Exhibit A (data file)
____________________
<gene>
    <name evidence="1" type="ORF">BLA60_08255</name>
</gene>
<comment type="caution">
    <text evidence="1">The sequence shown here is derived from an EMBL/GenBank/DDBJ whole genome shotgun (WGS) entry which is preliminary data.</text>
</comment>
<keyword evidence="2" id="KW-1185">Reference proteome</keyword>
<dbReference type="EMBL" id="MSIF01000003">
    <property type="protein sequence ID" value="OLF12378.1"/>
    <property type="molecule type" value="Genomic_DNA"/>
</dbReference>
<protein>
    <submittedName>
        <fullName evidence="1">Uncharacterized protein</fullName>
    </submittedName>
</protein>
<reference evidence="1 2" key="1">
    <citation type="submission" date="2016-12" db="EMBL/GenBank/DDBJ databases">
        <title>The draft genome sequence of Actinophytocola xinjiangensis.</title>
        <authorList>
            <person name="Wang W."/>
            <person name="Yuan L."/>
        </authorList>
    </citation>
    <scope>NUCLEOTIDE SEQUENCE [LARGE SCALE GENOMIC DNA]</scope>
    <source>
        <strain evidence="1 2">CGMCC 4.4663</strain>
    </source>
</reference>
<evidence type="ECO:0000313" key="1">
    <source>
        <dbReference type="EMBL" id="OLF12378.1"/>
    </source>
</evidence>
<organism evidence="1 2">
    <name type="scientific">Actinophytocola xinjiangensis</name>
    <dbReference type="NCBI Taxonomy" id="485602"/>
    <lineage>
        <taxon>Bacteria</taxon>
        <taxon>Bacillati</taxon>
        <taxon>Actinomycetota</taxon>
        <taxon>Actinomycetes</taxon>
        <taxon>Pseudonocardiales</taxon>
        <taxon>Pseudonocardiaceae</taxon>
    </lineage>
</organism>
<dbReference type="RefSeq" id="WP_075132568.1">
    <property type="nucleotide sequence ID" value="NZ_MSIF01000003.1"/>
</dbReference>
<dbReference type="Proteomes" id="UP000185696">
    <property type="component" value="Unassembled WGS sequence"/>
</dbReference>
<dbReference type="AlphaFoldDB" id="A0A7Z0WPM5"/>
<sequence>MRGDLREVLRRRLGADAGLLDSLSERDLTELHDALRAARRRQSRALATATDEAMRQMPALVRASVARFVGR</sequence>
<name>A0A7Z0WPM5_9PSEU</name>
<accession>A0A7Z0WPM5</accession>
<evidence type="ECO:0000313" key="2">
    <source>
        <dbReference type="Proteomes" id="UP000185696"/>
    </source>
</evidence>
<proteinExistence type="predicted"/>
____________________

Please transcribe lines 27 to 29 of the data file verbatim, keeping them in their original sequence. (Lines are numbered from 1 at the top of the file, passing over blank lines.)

        <strain evidence="1 2">CGMCC 4.4663</strain>
    </source>
</reference>